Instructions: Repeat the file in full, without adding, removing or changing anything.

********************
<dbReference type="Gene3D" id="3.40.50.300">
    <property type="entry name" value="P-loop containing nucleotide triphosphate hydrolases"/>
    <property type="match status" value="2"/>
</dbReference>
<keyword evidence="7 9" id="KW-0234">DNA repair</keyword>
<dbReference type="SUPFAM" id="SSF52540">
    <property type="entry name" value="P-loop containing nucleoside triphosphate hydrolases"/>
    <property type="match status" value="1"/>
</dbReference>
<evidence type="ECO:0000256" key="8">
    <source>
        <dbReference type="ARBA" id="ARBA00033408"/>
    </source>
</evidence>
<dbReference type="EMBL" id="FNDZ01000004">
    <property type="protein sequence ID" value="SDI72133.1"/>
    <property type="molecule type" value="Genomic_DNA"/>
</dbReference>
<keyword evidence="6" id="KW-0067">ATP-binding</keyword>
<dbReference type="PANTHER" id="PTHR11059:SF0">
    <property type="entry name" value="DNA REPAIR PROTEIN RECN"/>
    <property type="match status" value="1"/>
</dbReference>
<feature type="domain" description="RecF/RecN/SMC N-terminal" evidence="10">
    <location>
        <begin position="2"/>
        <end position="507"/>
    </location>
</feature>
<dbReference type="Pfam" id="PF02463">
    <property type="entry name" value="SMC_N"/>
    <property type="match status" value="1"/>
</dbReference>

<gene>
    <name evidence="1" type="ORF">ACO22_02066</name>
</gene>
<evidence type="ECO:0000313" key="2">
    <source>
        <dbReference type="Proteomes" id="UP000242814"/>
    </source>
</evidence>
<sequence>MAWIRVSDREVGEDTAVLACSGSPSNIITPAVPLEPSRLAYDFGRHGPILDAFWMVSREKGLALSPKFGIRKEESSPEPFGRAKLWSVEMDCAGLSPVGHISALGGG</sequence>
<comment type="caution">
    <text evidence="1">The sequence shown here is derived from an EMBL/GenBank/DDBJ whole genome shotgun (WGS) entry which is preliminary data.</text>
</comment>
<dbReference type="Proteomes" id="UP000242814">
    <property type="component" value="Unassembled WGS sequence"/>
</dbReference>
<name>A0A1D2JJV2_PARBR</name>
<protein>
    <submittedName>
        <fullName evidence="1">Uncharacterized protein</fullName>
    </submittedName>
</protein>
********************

<dbReference type="Gene3D" id="3.40.50.300">
    <property type="entry name" value="P-loop containing nucleotide triphosphate hydrolases"/>
    <property type="match status" value="2"/>
</dbReference>
<keyword evidence="7 9" id="KW-0234">DNA repair</keyword>
<dbReference type="SUPFAM" id="SSF52540">
    <property type="entry name" value="P-loop containing nucleoside triphosphate hydrolases"/>
    <property type="match status" value="1"/>
</dbReference>
<evidence type="ECO:0000256" key="8">
    <source>
        <dbReference type="ARBA" id="ARBA00033408"/>
    </source>
</evidence>
<dbReference type="EMBL" id="FNDZ01000004">
    <property type="protein sequence ID" value="SDI72133.1"/>
    <property type="molecule type" value="Genomic_DNA"/>
</dbReference>
<keyword evidence="6" id="KW-0067">ATP-binding</keyword>
<dbReference type="PANTHER" id="PTHR11059:SF0">
    <property type="entry name" value="DNA REPAIR PROTEIN RECN"/>
    <property type="match status" value="1"/>
</dbReference>
<feature type="domain" description="RecF/RecN/SMC N-terminal" evidence="10">
    <location>
        <begin position="2"/>
        <end position="507"/>
    </location>
</feature>
<dbReference type="Pfam" id="PF02463">
    <property type="entry name" value="SMC_N"/>
    <property type="match status" value="1"/>
</dbReference>

<gene>
    <name evidence="1" type="ORF">ACO22_02066</name>
</gene>
<evidence type="ECO:0000313" key="2">
    <source>
        <dbReference type="Proteomes" id="UP000242814"/>
    </source>
</evidence>
<sequence>MAWIRVSDREVGEDTAVLACSGSPSNIITPAVPLEPSRLAYDFGRHGPILDAFWMVSREKGLALSPKFGIRKEESSPEPFGRAKLWSVEMDCAGLSPVGHISALGGG</sequence>
<comment type="caution">
    <text evidence="1">The sequence shown here is derived from an EMBL/GenBank/DDBJ whole genome shotgun (WGS) entry which is preliminary data.</text>
</comment>
<dbReference type="Proteomes" id="UP000242814">
    <property type="component" value="Unassembled WGS sequence"/>
</dbReference>
<name>A0A1D2JJV2_PARBR</name>
<protein>
    <submittedName>
        <fullName evidence="1">Uncharacterized protein</fullName>
    </submittedName>
</protein>